Published online by Cambridge University Press: 15 September 2022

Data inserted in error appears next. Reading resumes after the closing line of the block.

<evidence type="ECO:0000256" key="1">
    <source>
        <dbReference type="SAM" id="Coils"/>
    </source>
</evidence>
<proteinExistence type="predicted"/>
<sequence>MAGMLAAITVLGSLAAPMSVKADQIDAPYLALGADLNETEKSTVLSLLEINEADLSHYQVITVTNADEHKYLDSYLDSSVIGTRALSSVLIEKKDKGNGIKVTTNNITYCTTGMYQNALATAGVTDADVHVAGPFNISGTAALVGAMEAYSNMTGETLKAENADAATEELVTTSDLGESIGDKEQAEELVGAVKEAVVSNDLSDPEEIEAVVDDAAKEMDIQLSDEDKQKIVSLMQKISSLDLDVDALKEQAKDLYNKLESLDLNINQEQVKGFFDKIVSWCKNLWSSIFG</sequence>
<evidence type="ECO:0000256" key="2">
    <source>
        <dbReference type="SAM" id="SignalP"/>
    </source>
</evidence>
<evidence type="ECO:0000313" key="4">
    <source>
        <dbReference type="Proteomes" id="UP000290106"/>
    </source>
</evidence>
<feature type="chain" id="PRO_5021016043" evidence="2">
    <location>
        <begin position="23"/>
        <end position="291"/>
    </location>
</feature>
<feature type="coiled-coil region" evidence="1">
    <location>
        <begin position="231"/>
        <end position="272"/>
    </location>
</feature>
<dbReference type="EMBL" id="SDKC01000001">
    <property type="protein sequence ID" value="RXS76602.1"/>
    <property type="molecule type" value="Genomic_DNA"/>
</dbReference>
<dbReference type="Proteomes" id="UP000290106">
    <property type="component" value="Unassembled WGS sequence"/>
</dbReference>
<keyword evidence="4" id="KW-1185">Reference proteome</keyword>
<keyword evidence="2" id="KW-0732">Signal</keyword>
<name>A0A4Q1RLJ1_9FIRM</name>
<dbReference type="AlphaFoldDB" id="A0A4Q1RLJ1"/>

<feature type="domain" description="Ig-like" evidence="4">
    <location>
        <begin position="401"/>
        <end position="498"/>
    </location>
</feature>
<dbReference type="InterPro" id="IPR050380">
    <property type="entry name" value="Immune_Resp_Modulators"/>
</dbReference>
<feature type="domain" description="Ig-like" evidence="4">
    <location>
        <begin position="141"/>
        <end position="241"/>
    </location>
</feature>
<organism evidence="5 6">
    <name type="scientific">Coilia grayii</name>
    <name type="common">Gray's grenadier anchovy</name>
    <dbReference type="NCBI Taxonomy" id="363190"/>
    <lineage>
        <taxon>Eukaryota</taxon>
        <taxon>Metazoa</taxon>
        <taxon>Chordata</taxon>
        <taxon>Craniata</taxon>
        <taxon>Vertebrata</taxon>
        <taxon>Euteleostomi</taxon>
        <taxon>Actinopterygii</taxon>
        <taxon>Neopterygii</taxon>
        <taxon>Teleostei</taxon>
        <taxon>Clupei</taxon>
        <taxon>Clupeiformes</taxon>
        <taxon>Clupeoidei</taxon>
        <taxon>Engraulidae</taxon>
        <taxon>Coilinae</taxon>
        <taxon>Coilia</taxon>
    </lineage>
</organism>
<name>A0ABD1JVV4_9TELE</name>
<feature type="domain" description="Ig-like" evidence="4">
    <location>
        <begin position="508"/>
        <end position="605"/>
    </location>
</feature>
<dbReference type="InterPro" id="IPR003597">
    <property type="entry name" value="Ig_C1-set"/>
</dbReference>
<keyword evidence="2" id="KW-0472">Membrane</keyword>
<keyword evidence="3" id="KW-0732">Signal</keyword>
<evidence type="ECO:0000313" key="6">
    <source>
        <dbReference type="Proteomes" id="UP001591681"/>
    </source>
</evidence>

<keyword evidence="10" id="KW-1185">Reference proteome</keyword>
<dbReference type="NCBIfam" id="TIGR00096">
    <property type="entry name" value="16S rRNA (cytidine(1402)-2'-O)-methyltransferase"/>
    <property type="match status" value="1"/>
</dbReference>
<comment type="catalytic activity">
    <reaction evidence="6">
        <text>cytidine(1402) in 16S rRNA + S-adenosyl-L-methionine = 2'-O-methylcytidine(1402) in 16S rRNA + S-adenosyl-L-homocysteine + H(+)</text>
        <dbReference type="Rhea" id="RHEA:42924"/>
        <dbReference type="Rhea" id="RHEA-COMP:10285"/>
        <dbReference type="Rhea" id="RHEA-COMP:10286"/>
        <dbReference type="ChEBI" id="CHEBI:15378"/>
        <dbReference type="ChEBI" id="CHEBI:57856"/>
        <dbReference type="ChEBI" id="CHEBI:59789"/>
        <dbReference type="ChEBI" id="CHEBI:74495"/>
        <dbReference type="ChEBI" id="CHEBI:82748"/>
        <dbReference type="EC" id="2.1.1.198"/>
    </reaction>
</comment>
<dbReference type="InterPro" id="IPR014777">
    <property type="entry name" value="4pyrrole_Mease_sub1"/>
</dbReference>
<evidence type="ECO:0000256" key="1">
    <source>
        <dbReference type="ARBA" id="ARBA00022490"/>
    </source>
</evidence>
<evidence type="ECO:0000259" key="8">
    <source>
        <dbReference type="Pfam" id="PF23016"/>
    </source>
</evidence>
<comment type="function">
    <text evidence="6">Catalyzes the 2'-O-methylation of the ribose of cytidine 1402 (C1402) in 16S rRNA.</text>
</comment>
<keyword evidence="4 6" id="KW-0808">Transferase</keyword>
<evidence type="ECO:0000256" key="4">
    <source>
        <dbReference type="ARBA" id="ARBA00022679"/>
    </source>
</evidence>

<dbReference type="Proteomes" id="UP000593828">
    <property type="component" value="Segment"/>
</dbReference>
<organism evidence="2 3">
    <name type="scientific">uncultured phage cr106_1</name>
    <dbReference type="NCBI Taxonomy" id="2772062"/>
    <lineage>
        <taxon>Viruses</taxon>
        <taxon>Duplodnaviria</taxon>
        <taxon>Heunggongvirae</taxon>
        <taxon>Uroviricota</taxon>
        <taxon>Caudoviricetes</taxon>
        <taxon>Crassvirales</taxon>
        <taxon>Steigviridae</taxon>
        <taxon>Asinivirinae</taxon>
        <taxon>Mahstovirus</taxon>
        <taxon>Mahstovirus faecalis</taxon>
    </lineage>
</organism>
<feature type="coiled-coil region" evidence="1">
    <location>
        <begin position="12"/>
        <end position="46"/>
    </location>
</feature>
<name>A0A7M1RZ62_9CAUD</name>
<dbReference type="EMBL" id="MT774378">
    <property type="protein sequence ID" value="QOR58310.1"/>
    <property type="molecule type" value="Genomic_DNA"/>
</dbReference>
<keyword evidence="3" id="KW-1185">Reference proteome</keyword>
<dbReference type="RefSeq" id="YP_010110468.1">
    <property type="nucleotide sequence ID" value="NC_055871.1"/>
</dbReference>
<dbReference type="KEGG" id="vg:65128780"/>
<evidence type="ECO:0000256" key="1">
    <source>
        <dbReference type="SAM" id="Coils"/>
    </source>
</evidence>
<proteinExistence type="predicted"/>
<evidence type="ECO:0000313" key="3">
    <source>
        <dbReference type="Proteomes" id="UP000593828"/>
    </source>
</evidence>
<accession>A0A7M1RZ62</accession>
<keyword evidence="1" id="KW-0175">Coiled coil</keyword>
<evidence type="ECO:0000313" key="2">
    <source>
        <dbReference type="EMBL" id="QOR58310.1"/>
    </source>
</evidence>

Traditional logic dominates Western thinking by centering thinking on propositions and thereby restricting the meaning of "being" to its derivative, categorial meaning. In Heidegger’s view, it fails in this way to realize the promise of a philosophical logic, one that is capable of tracing traditional logic and thinking generally back to their foundation, i.e., the being/unconcealment of the logos from which they are derived. This chapter examines how, as a first step toward realizing that promise, Heidegger questions the supremacy of logic in Western thinking through a “critical deconstruction” of four theses underlying it: the thesis that judgment is the place of truth rather than vice versa, that the copula exhausts the meaning of "being," that nothingness originates from negation rather than vice versa, and that the predicative structure of propositions constitutes the essence of language. In conclusion, the chapter suggests that the construction ultimately accompanying Heidegger’s deconstruction is to be found, not in language as Dasein’s comportment, but in the revealing capacity of tautology to which he appeals in his final seminar (1973).